Online Discussions are Not Essays

This can be a hard one. Here’s why.

As teachers, we are used to grading text-based documents a certain way. And those documents, research papers, essays, and the like, need to follow a very clear line of thought. They need to be free of spelling and grammatical errors. Citations are  are critical for both academic integrity and validating the information (the truth).

But the online discussion, though it is text-based, is a different animal altogether, and should be treated as such. It is a discussion. Discussions follow a line of thought, but it is often circuitous. There are interjections and rabbit trails, because it is dynamic, and because it’s a process of discovery. Imagine that you are in a discussion and someone corrects your use of English, or requires you to provide a citation (you may know people who actually do this–we avoid conversations with them). Such criteria stifles discussion. And when used, students stop sharing their opinions–a necessary initial phase of any discussion. They revert to writing mini-essays, and the emerging interaction between students withers on the vine.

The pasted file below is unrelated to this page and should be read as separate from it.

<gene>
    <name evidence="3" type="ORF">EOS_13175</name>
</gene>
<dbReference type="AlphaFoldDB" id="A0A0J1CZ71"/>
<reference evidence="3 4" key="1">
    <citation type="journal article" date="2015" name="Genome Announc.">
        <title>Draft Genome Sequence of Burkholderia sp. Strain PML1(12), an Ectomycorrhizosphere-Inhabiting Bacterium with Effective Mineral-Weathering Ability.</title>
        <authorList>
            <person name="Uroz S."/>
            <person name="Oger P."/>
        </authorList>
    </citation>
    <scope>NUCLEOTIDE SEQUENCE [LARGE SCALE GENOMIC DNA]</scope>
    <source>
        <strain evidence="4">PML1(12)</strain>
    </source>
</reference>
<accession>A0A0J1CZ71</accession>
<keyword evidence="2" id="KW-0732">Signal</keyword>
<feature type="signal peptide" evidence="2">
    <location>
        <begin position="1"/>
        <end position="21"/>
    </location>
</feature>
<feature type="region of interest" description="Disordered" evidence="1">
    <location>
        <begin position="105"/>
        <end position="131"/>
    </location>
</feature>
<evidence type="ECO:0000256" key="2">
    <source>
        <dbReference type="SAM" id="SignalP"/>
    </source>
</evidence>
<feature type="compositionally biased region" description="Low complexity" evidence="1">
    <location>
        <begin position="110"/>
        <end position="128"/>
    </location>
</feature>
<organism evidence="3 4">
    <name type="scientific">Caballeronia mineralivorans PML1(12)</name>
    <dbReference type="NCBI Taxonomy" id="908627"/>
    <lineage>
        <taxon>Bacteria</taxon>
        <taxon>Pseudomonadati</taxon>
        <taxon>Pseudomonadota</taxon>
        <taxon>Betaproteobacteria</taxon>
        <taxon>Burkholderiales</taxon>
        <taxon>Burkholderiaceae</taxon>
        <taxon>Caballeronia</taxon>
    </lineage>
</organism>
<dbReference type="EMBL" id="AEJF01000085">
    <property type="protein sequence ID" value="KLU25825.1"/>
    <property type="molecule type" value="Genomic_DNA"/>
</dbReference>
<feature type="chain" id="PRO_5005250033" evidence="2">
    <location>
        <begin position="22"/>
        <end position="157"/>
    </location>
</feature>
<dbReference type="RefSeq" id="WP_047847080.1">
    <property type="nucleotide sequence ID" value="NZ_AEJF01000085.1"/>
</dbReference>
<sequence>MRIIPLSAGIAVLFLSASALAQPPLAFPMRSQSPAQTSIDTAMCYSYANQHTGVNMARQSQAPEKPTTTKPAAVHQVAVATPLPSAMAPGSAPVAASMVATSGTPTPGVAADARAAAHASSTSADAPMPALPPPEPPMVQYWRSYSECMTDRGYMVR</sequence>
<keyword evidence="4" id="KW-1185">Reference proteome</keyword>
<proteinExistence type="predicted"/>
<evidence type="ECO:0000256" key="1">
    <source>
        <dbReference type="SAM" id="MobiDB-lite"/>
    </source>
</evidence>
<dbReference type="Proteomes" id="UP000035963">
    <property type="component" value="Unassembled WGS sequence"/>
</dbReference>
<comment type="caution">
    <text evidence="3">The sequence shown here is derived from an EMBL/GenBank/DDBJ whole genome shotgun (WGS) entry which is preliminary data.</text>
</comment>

In Sum: Using the wrong criteria to assess online discussions can be like an early frost–it’ll kill your discussions.

In future tips, I’ll spell out some criteria that will help you to both make your online discussions true discussions and help you hold your students to a standard of quality in their online interaction.